Updates from Sunday, July 6
Kristie Ackert of the New York Daily News provides a statement from Dillon Gee discussing his recovery:
Gee, who said he felt 'great' after his rehab start for the Brooklyn Cyclones on Friday, will throw a bullpen session at Citi Field Sunday and then discuss his possible return to the rotation. The righty, who has been out since May 11 with a strained right lat, said he is hopeful the Mets will allow him to rejoin the rotation before the All-Star break. 'I feel great and ready to go,' he said.
Updates from Friday, July 4
Adam Rubin of ESPN provides an update on Dillon Gee's recovery:
In his third rehab start, Gee tossed six innings for the Brooklyn Cyclones on Friday. He allowed one run on three hits while striking out 10, walking one and hitting a batter. He threw 75 pitches.
Barring some complication, a team insider said the Mets do intend for Gee to next make one major league start before the All-Star break.
Updates from Wednesday, July 2
ESPN's Adam Rubin has the latest on Gee:
Updates from Monday, June 30
Adam Rubin of ESPNNewYork.com provides stats from Dillon Gee's latest rehab start:
Gee tossed 2 2/3 innings and 55 pitches for the Brooklyn Cyclones on Sunday. He allowed one run on four hits and a walk while striking out six against the Staten Island Yankees.
The Mets have estimated Gee will need one additional rehab start before being activated from the disabled list.
Updates from Tuesday, June 24
Adam Rubin of ESPN reported on Dillon Gee's rehab and timeline for return to the Mets' rotation:
Gee tossed two scoreless innings against the Gulf Coast League Marlins in Jupiter, Fla., on Tuesday afternoon. He allowed one hit and struck out two.
If the schedule holds, Gee should be ready to reenter the Mets rotation in about 18 days.
Updates from Monday, June 23
Adam Rubin of ESPNNewYork.com provides a synopsis of Dillon Gee discussing his recovery:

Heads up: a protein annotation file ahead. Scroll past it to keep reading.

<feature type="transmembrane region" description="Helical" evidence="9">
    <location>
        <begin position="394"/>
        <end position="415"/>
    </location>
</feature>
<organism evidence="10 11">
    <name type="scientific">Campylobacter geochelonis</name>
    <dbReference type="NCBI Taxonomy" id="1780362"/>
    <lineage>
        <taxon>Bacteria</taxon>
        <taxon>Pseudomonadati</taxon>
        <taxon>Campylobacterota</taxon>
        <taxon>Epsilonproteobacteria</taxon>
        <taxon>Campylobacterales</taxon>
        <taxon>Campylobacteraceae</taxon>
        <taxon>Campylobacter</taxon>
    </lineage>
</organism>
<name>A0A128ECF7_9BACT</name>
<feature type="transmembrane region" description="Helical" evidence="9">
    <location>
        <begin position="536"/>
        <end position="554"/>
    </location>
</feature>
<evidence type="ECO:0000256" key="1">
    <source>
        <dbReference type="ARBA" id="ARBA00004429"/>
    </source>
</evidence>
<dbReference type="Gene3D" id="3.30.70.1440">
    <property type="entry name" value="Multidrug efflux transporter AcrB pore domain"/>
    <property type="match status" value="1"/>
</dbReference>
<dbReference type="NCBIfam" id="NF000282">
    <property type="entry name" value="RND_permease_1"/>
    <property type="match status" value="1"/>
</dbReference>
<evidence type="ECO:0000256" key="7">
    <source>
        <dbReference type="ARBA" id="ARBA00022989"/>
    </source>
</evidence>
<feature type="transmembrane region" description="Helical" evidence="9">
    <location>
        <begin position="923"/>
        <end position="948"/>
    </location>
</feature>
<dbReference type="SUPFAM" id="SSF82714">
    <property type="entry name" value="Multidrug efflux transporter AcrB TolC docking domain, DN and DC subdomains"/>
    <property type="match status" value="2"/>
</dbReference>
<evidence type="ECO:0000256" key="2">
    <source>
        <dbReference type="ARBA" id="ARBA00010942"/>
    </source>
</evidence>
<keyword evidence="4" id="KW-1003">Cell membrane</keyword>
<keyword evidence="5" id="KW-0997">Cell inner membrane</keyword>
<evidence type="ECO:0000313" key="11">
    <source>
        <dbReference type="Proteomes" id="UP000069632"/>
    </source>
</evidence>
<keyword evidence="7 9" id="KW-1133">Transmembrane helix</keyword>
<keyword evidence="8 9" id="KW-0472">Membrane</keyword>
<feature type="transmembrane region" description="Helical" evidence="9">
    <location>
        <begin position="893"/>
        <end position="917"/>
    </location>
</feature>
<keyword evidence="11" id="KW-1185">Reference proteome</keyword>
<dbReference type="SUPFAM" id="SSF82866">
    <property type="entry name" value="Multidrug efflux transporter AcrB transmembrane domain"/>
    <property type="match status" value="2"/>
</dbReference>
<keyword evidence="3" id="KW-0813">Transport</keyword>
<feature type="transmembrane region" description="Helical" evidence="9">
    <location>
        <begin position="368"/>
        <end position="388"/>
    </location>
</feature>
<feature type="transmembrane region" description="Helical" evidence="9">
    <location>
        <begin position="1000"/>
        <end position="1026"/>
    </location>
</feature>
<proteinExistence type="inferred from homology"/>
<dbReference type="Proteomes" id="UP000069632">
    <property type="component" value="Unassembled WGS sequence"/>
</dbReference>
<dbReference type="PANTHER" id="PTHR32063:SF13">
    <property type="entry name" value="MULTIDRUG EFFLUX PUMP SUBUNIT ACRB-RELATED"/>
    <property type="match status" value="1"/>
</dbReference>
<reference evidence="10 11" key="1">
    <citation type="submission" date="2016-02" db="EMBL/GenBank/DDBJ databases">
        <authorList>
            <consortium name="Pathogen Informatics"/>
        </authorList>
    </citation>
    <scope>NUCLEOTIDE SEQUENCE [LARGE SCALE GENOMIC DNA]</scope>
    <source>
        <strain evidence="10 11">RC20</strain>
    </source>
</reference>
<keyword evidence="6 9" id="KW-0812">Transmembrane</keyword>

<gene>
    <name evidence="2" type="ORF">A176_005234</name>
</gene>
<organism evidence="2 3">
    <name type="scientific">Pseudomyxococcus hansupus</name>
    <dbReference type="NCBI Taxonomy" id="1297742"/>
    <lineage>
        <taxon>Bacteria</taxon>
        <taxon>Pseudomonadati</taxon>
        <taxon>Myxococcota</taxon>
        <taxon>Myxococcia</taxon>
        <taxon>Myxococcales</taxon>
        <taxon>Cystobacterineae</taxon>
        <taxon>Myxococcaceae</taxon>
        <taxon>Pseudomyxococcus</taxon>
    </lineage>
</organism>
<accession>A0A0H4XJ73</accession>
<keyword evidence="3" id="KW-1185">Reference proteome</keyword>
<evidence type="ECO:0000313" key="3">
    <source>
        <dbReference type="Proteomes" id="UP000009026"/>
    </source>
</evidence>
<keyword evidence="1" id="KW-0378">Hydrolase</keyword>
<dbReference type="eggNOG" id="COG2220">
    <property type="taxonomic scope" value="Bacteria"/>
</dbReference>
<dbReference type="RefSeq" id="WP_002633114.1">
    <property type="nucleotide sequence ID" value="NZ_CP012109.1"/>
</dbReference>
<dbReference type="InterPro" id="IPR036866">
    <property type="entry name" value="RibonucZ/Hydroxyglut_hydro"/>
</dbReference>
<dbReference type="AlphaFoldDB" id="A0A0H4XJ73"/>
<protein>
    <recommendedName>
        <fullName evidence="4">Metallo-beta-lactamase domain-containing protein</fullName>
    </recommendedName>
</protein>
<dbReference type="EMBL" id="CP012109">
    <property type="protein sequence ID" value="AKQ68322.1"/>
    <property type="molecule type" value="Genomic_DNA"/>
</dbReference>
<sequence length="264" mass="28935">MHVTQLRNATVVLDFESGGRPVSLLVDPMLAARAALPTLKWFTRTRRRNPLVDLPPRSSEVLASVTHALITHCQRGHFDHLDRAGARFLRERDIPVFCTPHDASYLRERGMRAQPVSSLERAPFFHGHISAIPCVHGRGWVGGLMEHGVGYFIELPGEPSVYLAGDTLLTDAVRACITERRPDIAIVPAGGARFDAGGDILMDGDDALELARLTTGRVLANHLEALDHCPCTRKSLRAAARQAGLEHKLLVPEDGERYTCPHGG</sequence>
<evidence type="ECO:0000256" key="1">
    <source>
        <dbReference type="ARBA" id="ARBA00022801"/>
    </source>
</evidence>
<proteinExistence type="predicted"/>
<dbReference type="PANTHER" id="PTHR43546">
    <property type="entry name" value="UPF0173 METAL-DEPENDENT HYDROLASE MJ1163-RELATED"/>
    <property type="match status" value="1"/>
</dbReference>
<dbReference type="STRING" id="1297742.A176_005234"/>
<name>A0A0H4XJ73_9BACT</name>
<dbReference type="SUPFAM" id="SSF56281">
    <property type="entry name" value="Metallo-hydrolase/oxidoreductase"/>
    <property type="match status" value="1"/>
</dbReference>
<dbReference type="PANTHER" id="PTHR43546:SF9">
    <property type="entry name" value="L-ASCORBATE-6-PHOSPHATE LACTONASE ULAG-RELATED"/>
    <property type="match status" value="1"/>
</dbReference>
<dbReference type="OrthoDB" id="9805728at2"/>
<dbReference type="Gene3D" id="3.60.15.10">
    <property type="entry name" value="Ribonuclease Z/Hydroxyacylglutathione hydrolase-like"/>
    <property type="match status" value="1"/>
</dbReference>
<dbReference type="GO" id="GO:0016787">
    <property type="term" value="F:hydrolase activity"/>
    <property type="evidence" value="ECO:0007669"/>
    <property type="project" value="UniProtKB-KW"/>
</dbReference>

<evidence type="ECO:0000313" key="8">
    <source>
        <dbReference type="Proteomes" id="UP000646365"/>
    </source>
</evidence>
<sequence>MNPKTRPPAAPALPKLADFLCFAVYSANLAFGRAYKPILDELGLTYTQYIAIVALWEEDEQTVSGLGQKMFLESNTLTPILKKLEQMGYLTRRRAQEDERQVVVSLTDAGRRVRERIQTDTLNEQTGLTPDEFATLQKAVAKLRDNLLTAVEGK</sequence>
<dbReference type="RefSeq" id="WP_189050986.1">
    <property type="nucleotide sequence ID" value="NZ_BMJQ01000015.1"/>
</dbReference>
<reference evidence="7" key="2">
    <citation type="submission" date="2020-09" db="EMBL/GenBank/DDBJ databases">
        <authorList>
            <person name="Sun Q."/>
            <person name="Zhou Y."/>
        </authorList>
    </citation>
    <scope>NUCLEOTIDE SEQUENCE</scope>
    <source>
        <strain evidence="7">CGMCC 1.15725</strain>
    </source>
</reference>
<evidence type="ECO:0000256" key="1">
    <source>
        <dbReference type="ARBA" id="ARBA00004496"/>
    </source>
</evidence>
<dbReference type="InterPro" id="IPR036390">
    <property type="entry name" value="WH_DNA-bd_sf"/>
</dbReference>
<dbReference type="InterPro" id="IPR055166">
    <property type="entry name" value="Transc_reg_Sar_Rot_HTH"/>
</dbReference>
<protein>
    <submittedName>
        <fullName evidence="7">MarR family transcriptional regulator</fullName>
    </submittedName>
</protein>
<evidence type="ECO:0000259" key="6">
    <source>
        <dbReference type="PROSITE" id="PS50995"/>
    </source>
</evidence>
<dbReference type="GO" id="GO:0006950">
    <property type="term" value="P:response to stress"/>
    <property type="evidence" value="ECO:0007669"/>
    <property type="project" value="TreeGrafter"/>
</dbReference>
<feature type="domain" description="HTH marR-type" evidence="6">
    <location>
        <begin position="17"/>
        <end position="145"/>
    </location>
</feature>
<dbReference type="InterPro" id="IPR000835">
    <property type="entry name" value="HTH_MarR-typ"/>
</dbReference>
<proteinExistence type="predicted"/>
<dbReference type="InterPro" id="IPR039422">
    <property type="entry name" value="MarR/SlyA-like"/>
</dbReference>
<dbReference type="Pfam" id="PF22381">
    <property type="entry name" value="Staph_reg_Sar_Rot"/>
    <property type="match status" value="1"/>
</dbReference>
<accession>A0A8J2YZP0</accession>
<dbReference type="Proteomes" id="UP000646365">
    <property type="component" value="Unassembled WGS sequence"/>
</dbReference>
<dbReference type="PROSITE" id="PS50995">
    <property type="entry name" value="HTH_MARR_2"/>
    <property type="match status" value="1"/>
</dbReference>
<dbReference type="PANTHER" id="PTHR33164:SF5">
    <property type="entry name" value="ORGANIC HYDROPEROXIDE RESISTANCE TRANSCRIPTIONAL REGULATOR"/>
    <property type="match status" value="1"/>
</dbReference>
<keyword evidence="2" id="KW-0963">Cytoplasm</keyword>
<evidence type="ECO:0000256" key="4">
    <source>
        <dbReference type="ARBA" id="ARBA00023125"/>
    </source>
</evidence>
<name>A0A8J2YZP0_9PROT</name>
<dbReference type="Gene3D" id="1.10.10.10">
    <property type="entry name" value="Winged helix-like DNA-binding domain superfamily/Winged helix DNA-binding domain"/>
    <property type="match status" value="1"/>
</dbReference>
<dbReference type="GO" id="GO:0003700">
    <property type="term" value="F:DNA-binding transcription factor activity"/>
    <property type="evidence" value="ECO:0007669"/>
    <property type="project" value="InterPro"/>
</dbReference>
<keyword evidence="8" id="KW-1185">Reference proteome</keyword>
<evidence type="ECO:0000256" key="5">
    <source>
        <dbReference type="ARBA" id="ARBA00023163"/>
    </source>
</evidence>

Updates from Thursday, June 12
Jared Diamond of the Wall Street Journal provided the latest on Dillon Gee's recovery:
Updates from Monday, May 26
Adam Rubin of ESPNNewYork.com provides a statement from Mets manager Terry Collins discussing Dillon Gee's injury status:
It's a big muscle, a major muscle and you've got to be careful of it.
That's why we didn't use the word 'setback.' It means the house of cards is falling in here. We're just being cautious with him. He is not feeling as good as we had hoped right now, so we're going to take our time and let the healing process work. ... You feel good for a couple of days and you go out and you do your exercises and all of a sudden you're a little stiff, it doesn't mean there's more damage or anything else. It just means, hey look, it's going to take longer than we thought. That's the concern.
Kieran Darcy of ESPNNewYork.com previously provided a statement from Mets general manager Sandy Alderson discussing Gee's recovery:
Dillon Gee did not feel comfortable today throwing a 'pen.' It never got that far. So we’ll back him off a little bit.
Darcy continued with a synopsis of Gee discussing his status, followed by his own analysis:
He told reporters Sunday morning that he did plan to throw Sunday, so something clearly changed.